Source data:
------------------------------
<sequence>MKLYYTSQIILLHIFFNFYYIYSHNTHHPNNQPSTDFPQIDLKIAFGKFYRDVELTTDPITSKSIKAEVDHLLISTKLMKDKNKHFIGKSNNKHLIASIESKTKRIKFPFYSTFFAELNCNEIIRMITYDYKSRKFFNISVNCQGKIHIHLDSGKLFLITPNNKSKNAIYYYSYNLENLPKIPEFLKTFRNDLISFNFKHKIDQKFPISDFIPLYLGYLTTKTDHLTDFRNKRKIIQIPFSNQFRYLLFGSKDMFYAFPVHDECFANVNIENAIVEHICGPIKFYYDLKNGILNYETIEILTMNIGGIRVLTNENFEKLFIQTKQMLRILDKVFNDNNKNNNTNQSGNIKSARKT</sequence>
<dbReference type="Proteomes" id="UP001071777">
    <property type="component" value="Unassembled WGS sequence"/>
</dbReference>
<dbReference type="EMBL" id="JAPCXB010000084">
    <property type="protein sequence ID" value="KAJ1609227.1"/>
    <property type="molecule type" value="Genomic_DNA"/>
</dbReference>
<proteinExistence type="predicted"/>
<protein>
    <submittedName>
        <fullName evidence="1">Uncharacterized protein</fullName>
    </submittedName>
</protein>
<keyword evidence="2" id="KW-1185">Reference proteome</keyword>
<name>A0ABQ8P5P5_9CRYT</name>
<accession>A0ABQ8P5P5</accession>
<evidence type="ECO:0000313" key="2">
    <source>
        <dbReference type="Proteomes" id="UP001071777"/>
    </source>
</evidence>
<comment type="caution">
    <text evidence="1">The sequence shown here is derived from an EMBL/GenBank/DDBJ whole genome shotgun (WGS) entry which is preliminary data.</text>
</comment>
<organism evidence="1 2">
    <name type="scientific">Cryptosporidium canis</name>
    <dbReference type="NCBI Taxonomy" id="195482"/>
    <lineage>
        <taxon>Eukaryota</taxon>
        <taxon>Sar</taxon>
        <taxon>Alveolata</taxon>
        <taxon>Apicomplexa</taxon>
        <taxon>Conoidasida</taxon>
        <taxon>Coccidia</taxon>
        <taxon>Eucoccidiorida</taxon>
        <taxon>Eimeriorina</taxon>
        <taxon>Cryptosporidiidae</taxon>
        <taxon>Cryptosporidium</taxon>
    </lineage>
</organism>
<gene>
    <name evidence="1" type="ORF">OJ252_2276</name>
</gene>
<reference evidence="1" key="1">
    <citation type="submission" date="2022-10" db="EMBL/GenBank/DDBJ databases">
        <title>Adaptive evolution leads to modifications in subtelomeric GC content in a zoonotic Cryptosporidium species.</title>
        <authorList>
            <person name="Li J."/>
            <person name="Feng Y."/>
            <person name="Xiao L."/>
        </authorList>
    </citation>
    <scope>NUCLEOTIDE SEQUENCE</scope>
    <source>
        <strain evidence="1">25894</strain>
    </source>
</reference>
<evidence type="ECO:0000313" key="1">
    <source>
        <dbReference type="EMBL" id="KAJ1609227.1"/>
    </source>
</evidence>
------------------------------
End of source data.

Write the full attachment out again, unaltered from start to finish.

<sequence>MKLYYTSQIILLHIFFNFYYIYSHNTHHPNNQPSTDFPQIDLKIAFGKFYRDVELTTDPITSKSIKAEVDHLLISTKLMKDKNKHFIGKSNNKHLIASIESKTKRIKFPFYSTFFAELNCNEIIRMITYDYKSRKFFNISVNCQGKIHIHLDSGKLFLITPNNKSKNAIYYYSYNLENLPKIPEFLKTFRNDLISFNFKHKIDQKFPISDFIPLYLGYLTTKTDHLTDFRNKRKIIQIPFSNQFRYLLFGSKDMFYAFPVHDECFANVNIENAIVEHICGPIKFYYDLKNGILNYETIEILTMNIGGIRVLTNENFEKLFIQTKQMLRILDKVFNDNNKNNNTNQSGNIKSARKT</sequence>
<dbReference type="Proteomes" id="UP001071777">
    <property type="component" value="Unassembled WGS sequence"/>
</dbReference>
<dbReference type="EMBL" id="JAPCXB010000084">
    <property type="protein sequence ID" value="KAJ1609227.1"/>
    <property type="molecule type" value="Genomic_DNA"/>
</dbReference>
<proteinExistence type="predicted"/>
<protein>
    <submittedName>
        <fullName evidence="1">Uncharacterized protein</fullName>
    </submittedName>
</protein>
<keyword evidence="2" id="KW-1185">Reference proteome</keyword>
<name>A0ABQ8P5P5_9CRYT</name>
<accession>A0ABQ8P5P5</accession>
<evidence type="ECO:0000313" key="2">
    <source>
        <dbReference type="Proteomes" id="UP001071777"/>
    </source>
</evidence>
<comment type="caution">
    <text evidence="1">The sequence shown here is derived from an EMBL/GenBank/DDBJ whole genome shotgun (WGS) entry which is preliminary data.</text>
</comment>
<organism evidence="1 2">
    <name type="scientific">Cryptosporidium canis</name>
    <dbReference type="NCBI Taxonomy" id="195482"/>
    <lineage>
        <taxon>Eukaryota</taxon>
        <taxon>Sar</taxon>
        <taxon>Alveolata</taxon>
        <taxon>Apicomplexa</taxon>
        <taxon>Conoidasida</taxon>
        <taxon>Coccidia</taxon>
        <taxon>Eucoccidiorida</taxon>
        <taxon>Eimeriorina</taxon>
        <taxon>Cryptosporidiidae</taxon>
        <taxon>Cryptosporidium</taxon>
    </lineage>
</organism>
<gene>
    <name evidence="1" type="ORF">OJ252_2276</name>
</gene>
<reference evidence="1" key="1">
    <citation type="submission" date="2022-10" db="EMBL/GenBank/DDBJ databases">
        <title>Adaptive evolution leads to modifications in subtelomeric GC content in a zoonotic Cryptosporidium species.</title>
        <authorList>
            <person name="Li J."/>
            <person name="Feng Y."/>
            <person name="Xiao L."/>
        </authorList>
    </citation>
    <scope>NUCLEOTIDE SEQUENCE</scope>
    <source>
        <strain evidence="1">25894</strain>
    </source>
</reference>
<evidence type="ECO:0000313" key="1">
    <source>
        <dbReference type="EMBL" id="KAJ1609227.1"/>
    </source>
</evidence>